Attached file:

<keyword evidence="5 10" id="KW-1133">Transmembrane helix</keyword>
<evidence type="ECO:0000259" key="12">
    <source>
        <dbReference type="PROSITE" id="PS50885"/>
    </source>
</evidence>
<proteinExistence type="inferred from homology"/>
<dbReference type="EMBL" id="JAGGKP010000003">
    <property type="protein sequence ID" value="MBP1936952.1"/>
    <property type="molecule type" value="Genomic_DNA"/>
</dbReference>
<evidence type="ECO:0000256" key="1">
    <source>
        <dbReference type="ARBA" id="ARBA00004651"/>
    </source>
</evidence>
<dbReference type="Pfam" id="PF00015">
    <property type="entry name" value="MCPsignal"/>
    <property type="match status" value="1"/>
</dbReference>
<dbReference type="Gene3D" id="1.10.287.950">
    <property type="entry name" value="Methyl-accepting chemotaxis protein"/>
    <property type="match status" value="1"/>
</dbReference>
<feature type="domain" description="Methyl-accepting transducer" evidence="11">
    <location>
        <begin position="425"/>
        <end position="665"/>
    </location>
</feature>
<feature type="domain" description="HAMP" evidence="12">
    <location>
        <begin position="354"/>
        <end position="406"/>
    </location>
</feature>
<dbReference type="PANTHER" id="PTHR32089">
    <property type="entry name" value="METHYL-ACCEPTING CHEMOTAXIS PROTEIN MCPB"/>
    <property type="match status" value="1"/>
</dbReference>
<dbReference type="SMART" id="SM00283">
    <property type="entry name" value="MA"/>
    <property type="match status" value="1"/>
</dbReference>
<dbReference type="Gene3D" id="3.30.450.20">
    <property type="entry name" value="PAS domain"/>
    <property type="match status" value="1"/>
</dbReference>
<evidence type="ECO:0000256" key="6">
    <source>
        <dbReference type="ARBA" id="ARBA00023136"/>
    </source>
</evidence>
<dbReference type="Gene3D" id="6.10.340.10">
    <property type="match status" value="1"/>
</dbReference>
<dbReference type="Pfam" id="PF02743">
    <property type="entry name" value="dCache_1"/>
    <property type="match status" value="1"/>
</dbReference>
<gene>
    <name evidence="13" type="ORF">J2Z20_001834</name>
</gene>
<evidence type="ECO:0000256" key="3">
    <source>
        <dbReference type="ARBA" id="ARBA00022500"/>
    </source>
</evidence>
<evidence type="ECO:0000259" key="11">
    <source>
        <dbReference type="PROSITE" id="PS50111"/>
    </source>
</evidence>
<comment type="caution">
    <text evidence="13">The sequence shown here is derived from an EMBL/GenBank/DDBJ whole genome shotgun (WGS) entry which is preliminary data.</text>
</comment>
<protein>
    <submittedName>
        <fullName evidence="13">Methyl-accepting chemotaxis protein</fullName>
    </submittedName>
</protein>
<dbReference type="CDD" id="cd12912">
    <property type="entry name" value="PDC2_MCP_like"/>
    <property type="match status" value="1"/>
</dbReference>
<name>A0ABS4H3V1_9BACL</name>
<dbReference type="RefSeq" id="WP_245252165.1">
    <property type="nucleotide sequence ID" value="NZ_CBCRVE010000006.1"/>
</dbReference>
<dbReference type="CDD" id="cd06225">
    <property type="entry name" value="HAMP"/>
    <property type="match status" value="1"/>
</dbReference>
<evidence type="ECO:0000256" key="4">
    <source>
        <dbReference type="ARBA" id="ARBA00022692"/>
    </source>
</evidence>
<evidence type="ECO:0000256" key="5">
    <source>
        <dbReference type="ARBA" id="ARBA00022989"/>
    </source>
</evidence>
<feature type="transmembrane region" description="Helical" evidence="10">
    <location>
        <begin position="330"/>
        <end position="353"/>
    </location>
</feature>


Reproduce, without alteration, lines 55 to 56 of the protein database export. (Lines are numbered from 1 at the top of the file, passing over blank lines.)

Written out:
    <property type="match status" value="1"/>
</dbReference>